Have you ever noticed how common it is for people to swear in God's name? Also, have you noticed that, in our society, making a promise in God's name does not make much of a difference in how well the promise is kept?
This week's Torah portion, Matot, begins with laws regarding vows—promises made in God's name. It is clear that the Hebrew Bible takes these promises very seriously. The second verse of the parashah states:
"When people make a vow to Adonai or take an oath imposing an obligation on themselves, they shall not break their pledge; they must carry out all that has crossed their lips" (Numbers 30:3).
Now, it seems that keeping promises was very important in the ancient world. In a society where there were few legal courts to enforce the terms of agreements—in a culture where people really had to depend upon one another for their survival—there must have been tremendous social pressure for people to keep their word.
That is part of the social background of this Torah passage and it does help us to understand why the Torah puts such emphasis on keeping promises. However, the Torah is about more than social conventions. The importance of keeping a vow, as stated in the Torah, is not just to keep society together, it also is to keep faith with God. Breaking a promise is an offense against God, not just an offense against the person to whom the promise was made. Why should that be?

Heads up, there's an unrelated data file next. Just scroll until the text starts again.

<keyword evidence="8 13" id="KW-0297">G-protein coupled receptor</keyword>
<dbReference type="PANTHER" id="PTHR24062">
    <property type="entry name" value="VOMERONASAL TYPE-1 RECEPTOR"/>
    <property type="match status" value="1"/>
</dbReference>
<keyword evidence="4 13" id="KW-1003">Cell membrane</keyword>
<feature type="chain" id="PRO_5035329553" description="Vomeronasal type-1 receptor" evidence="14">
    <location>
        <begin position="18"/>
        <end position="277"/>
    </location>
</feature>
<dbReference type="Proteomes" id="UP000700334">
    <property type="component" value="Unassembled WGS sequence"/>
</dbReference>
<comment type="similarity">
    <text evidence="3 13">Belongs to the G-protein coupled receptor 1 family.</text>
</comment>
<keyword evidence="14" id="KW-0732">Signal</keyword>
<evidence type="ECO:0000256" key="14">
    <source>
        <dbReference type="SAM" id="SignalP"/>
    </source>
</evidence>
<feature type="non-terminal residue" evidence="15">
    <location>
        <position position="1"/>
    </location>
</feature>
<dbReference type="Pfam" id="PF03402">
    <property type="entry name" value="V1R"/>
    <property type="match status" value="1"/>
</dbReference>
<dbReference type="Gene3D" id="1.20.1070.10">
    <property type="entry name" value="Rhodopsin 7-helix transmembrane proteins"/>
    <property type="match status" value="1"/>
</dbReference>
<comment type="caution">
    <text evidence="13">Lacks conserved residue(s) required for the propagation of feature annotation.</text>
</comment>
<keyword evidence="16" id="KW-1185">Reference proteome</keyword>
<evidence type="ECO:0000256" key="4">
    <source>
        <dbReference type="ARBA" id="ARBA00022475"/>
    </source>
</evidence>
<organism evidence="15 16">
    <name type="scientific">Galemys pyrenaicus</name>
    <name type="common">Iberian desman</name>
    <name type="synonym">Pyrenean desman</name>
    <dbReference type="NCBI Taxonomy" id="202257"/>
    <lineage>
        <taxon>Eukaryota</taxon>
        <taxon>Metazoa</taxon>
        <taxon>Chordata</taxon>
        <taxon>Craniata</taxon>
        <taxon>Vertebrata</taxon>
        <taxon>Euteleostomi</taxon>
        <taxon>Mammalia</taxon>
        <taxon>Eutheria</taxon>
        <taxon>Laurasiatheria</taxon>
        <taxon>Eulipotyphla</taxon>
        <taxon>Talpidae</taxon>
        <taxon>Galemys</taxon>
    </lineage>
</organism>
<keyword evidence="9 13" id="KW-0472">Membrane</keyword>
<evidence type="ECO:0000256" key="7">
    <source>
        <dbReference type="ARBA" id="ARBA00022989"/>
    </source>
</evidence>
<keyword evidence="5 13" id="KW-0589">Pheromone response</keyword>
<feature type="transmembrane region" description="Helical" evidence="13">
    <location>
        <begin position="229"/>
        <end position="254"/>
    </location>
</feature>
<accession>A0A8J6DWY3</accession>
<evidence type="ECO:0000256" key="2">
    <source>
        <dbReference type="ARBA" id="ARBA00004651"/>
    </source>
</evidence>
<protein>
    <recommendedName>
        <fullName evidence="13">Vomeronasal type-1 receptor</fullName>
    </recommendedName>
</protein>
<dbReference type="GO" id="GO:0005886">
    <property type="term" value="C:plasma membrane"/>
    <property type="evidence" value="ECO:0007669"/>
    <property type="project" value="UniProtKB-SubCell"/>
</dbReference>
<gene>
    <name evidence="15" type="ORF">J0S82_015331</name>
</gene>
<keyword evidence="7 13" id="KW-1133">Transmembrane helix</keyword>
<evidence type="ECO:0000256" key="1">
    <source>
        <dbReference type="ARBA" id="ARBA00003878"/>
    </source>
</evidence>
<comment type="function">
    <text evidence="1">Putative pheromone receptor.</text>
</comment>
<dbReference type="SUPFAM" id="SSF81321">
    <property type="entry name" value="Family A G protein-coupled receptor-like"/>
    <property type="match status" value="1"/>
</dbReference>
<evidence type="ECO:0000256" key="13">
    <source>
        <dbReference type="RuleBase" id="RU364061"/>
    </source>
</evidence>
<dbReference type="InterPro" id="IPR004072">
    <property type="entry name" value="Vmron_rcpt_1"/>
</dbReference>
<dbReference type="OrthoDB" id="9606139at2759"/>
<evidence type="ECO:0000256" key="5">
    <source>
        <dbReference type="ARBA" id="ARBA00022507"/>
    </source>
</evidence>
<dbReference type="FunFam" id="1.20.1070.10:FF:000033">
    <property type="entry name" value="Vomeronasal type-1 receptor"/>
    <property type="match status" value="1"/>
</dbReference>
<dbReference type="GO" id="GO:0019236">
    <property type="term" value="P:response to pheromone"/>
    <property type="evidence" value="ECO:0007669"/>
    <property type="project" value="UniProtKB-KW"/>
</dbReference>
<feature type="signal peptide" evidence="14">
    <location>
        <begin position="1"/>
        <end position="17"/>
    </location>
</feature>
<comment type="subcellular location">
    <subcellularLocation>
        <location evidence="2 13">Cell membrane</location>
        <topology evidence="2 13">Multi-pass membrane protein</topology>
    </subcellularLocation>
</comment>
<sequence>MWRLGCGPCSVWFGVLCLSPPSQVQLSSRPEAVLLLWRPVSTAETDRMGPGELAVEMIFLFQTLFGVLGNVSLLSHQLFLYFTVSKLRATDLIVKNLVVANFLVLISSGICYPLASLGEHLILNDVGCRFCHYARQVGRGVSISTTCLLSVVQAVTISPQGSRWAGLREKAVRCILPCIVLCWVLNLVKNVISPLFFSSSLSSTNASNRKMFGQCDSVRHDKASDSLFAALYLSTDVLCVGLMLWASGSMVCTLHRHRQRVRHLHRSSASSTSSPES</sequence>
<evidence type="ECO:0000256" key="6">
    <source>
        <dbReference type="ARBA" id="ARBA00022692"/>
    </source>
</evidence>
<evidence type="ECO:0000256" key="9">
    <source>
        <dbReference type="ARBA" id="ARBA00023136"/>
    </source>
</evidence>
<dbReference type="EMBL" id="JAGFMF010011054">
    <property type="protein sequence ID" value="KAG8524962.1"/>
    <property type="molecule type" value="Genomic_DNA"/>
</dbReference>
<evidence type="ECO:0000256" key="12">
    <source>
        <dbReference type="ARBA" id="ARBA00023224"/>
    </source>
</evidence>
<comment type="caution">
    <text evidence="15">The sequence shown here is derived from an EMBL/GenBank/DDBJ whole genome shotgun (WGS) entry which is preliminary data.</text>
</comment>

In his classical commentary on Pirkei Avot, Yonah Gerondi states that we should regard our mouths as being like the sacred vessels used in the Temple. Like the sacred vessels, our mouths were created to praise God. Also, like those vessels, anything placed within our mouths becomes holy. Our everyday words are holy and keeping a promise, therefore, is a sacred duty.
How would that awareness change the way that you think about your words? How would your life be transformed by thinking about the words you speak to your friends, to your spouse, and to your children as being sacred?
We, too, in the 21st century have many social conventions about how we are supposed to use words. From an early age, we teach our children to use words like "please" and "thank you." We all understand the sometimes subtle differences between speaking respectfully and speaking hurtfully. People in many professions (including rabbis) are trained to keep some words confidential. However, we don't usually think of the rules of being polite, being respectful and keeping confidences as being sacred. But, maybe we should.
The choices we make when we use words are about more than just following society's rules. They are about our connection to something beyond ourselves. When I maintain an awareness of the sacred obligation to use words wisely, I feel that have submitted myself to a truth that is deeper than my own interests, and wider than the interests of my community. When I regard my words as forming a sacred trust, I feel that I have entered into an agreement with eternity.
So, the next time you say, "I swear to God…," mean it. The next time you talk to a friend about your day, do so with reverence for the bond between you. The next time you tell your children to say, "Please," think about how you are engaged in an act of holiness.